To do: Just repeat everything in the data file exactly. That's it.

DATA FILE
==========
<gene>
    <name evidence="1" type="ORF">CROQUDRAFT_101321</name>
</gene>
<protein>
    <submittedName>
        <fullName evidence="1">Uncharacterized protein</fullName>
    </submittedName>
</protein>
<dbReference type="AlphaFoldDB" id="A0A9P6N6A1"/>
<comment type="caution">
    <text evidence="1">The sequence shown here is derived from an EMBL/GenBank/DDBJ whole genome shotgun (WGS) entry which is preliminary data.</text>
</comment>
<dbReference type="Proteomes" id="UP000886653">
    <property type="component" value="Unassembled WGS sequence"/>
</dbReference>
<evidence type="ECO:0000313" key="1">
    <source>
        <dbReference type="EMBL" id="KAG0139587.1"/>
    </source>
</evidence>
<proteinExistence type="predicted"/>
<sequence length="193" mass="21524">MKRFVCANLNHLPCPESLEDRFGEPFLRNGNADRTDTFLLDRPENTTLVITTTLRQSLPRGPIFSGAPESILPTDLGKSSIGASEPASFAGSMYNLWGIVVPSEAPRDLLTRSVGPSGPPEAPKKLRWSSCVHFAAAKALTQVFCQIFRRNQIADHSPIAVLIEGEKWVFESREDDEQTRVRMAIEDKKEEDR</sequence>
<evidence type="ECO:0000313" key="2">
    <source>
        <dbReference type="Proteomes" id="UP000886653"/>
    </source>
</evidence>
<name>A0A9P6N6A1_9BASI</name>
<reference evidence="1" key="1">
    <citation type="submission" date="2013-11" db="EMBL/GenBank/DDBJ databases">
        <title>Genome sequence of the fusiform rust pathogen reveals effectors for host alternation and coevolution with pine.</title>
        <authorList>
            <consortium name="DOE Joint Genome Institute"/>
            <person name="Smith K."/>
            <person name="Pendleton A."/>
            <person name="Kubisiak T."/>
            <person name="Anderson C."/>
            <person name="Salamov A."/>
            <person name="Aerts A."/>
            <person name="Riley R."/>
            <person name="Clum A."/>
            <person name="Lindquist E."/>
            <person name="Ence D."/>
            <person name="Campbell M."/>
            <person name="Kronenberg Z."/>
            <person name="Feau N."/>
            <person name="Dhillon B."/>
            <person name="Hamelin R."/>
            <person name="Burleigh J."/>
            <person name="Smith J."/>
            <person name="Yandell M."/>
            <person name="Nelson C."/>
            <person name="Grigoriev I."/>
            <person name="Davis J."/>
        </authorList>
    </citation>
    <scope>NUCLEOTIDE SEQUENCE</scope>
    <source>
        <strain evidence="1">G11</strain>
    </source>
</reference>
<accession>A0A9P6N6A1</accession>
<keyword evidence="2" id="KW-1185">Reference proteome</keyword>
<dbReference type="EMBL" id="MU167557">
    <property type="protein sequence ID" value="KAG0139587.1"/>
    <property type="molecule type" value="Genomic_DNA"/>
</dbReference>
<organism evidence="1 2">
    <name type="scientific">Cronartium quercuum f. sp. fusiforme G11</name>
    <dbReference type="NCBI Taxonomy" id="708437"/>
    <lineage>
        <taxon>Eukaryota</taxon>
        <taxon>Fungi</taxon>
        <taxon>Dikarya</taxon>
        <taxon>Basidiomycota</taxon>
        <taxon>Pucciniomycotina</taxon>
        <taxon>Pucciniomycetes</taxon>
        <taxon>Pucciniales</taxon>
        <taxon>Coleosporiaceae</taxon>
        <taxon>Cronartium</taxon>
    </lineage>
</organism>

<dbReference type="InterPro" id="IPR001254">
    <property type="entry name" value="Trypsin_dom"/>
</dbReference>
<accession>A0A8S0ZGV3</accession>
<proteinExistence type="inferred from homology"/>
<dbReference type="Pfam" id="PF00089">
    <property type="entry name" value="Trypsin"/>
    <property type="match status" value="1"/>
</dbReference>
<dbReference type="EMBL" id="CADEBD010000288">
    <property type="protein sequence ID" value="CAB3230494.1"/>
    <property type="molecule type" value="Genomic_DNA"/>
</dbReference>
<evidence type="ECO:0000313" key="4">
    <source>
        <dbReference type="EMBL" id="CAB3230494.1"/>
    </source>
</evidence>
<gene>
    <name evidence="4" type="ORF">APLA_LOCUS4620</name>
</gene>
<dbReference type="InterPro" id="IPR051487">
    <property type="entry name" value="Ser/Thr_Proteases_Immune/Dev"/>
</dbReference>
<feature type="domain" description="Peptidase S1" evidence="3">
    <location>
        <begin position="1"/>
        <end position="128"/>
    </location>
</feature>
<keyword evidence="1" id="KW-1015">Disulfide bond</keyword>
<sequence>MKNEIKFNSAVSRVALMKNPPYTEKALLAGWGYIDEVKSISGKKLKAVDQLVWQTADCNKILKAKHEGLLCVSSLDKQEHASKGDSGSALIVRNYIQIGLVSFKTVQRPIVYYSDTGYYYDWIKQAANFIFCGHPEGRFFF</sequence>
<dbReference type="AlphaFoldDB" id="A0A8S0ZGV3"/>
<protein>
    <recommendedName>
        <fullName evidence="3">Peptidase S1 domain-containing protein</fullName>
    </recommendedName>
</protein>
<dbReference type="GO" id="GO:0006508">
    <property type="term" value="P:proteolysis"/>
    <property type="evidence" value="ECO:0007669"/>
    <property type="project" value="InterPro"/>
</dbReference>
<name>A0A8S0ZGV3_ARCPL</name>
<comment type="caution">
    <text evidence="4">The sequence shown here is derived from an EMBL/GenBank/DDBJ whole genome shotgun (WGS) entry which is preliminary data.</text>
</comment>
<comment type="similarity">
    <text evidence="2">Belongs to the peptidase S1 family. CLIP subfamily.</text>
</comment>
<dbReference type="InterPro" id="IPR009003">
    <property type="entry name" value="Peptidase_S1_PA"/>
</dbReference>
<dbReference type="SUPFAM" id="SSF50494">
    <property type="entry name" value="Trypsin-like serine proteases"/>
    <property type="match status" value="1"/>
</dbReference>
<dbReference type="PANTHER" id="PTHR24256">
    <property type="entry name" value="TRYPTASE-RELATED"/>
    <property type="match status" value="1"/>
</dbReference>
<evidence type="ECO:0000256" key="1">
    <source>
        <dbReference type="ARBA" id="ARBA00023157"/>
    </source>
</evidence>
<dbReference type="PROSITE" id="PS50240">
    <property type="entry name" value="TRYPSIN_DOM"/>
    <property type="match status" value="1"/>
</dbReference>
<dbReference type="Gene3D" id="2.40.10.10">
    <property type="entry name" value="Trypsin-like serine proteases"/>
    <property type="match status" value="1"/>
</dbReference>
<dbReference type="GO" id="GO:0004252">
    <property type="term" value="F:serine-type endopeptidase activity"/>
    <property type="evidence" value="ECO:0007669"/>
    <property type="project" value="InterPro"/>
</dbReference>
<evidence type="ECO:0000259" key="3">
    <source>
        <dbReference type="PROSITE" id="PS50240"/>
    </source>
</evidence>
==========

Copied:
<gene>
    <name evidence="1" type="ORF">CROQUDRAFT_101321</name>
</gene>
<protein>
    <submittedName>
        <fullName evidence="1">Uncharacterized protein</fullName>
    </submittedName>
</protein>
<dbReference type="AlphaFoldDB" id="A0A9P6N6A1"/>
<comment type="caution">
    <text evidence="1">The sequence shown here is derived from an EMBL/GenBank/DDBJ whole genome shotgun (WGS) entry which is preliminary data.</text>
</comment>
<dbReference type="Proteomes" id="UP000886653">
    <property type="component" value="Unassembled WGS sequence"/>
</dbReference>
<evidence type="ECO:0000313" key="1">
    <source>
        <dbReference type="EMBL" id="KAG0139587.1"/>
    </source>
</evidence>
<proteinExistence type="predicted"/>
<sequence length="193" mass="21524">MKRFVCANLNHLPCPESLEDRFGEPFLRNGNADRTDTFLLDRPENTTLVITTTLRQSLPRGPIFSGAPESILPTDLGKSSIGASEPASFAGSMYNLWGIVVPSEAPRDLLTRSVGPSGPPEAPKKLRWSSCVHFAAAKALTQVFCQIFRRNQIADHSPIAVLIEGEKWVFESREDDEQTRVRMAIEDKKEEDR</sequence>
<evidence type="ECO:0000313" key="2">
    <source>
        <dbReference type="Proteomes" id="UP000886653"/>
    </source>
</evidence>
<name>A0A9P6N6A1_9BASI</name>
<reference evidence="1" key="1">
    <citation type="submission" date="2013-11" db="EMBL/GenBank/DDBJ databases">
        <title>Genome sequence of the fusiform rust pathogen reveals effectors for host alternation and coevolution with pine.</title>
        <authorList>
            <consortium name="DOE Joint Genome Institute"/>
            <person name="Smith K."/>
            <person name="Pendleton A."/>
            <person name="Kubisiak T."/>
            <person name="Anderson C."/>
            <person name="Salamov A."/>
            <person name="Aerts A."/>
            <person name="Riley R."/>
            <person name="Clum A."/>
            <person name="Lindquist E."/>
            <person name="Ence D."/>
            <person name="Campbell M."/>
            <person name="Kronenberg Z."/>
            <person name="Feau N."/>
            <person name="Dhillon B."/>
            <person name="Hamelin R."/>
            <person name="Burleigh J."/>
            <person name="Smith J."/>
            <person name="Yandell M."/>
            <person name="Nelson C."/>
            <person name="Grigoriev I."/>
            <person name="Davis J."/>
        </authorList>
    </citation>
    <scope>NUCLEOTIDE SEQUENCE</scope>
    <source>
        <strain evidence="1">G11</strain>
    </source>
</reference>
<accession>A0A9P6N6A1</accession>
<keyword evidence="2" id="KW-1185">Reference proteome</keyword>
<dbReference type="EMBL" id="MU167557">
    <property type="protein sequence ID" value="KAG0139587.1"/>
    <property type="molecule type" value="Genomic_DNA"/>
</dbReference>
<organism evidence="1 2">
    <name type="scientific">Cronartium quercuum f. sp. fusiforme G11</name>
    <dbReference type="NCBI Taxonomy" id="708437"/>
    <lineage>
        <taxon>Eukaryota</taxon>
        <taxon>Fungi</taxon>
        <taxon>Dikarya</taxon>
        <taxon>Basidiomycota</taxon>
        <taxon>Pucciniomycotina</taxon>
        <taxon>Pucciniomycetes</taxon>
        <taxon>Pucciniales</taxon>
        <taxon>Coleosporiaceae</taxon>
        <taxon>Cronartium</taxon>
    </lineage>
</organism>

<dbReference type="InterPro" id="IPR001254">
    <property type="entry name" value="Trypsin_dom"/>
</dbReference>
<accession>A0A8S0ZGV3</accession>
<proteinExistence type="inferred from homology"/>
<dbReference type="Pfam" id="PF00089">
    <property type="entry name" value="Trypsin"/>
    <property type="match status" value="1"/>
</dbReference>
<dbReference type="EMBL" id="CADEBD010000288">
    <property type="protein sequence ID" value="CAB3230494.1"/>
    <property type="molecule type" value="Genomic_DNA"/>
</dbReference>
<evidence type="ECO:0000313" key="4">
    <source>
        <dbReference type="EMBL" id="CAB3230494.1"/>
    </source>
</evidence>
<gene>
    <name evidence="4" type="ORF">APLA_LOCUS4620</name>
</gene>
<dbReference type="InterPro" id="IPR051487">
    <property type="entry name" value="Ser/Thr_Proteases_Immune/Dev"/>
</dbReference>
<feature type="domain" description="Peptidase S1" evidence="3">
    <location>
        <begin position="1"/>
        <end position="128"/>
    </location>
</feature>
<keyword evidence="1" id="KW-1015">Disulfide bond</keyword>
<sequence>MKNEIKFNSAVSRVALMKNPPYTEKALLAGWGYIDEVKSISGKKLKAVDQLVWQTADCNKILKAKHEGLLCVSSLDKQEHASKGDSGSALIVRNYIQIGLVSFKTVQRPIVYYSDTGYYYDWIKQAANFIFCGHPEGRFFF</sequence>
<dbReference type="AlphaFoldDB" id="A0A8S0ZGV3"/>
<protein>
    <recommendedName>
        <fullName evidence="3">Peptidase S1 domain-containing protein</fullName>
    </recommendedName>
</protein>
<dbReference type="GO" id="GO:0006508">
    <property type="term" value="P:proteolysis"/>
    <property type="evidence" value="ECO:0007669"/>
    <property type="project" value="InterPro"/>
</dbReference>
<name>A0A8S0ZGV3_ARCPL</name>
<comment type="caution">
    <text evidence="4">The sequence shown here is derived from an EMBL/GenBank/DDBJ whole genome shotgun (WGS) entry which is preliminary data.</text>
</comment>
<comment type="similarity">
    <text evidence="2">Belongs to the peptidase S1 family. CLIP subfamily.</text>
</comment>
<dbReference type="InterPro" id="IPR009003">
    <property type="entry name" value="Peptidase_S1_PA"/>
</dbReference>
<dbReference type="SUPFAM" id="SSF50494">
    <property type="entry name" value="Trypsin-like serine proteases"/>
    <property type="match status" value="1"/>
</dbReference>
<dbReference type="PANTHER" id="PTHR24256">
    <property type="entry name" value="TRYPTASE-RELATED"/>
    <property type="match status" value="1"/>
</dbReference>
<evidence type="ECO:0000256" key="1">
    <source>
        <dbReference type="ARBA" id="ARBA00023157"/>
    </source>
</evidence>
<dbReference type="PROSITE" id="PS50240">
    <property type="entry name" value="TRYPSIN_DOM"/>
    <property type="match status" value="1"/>
</dbReference>
<dbReference type="Gene3D" id="2.40.10.10">
    <property type="entry name" value="Trypsin-like serine proteases"/>
    <property type="match status" value="1"/>
</dbReference>
<dbReference type="GO" id="GO:0004252">
    <property type="term" value="F:serine-type endopeptidase activity"/>
    <property type="evidence" value="ECO:0007669"/>
    <property type="project" value="InterPro"/>
</dbReference>
<evidence type="ECO:0000259" key="3">
    <source>
        <dbReference type="PROSITE" id="PS50240"/>
    </source>
</evidence>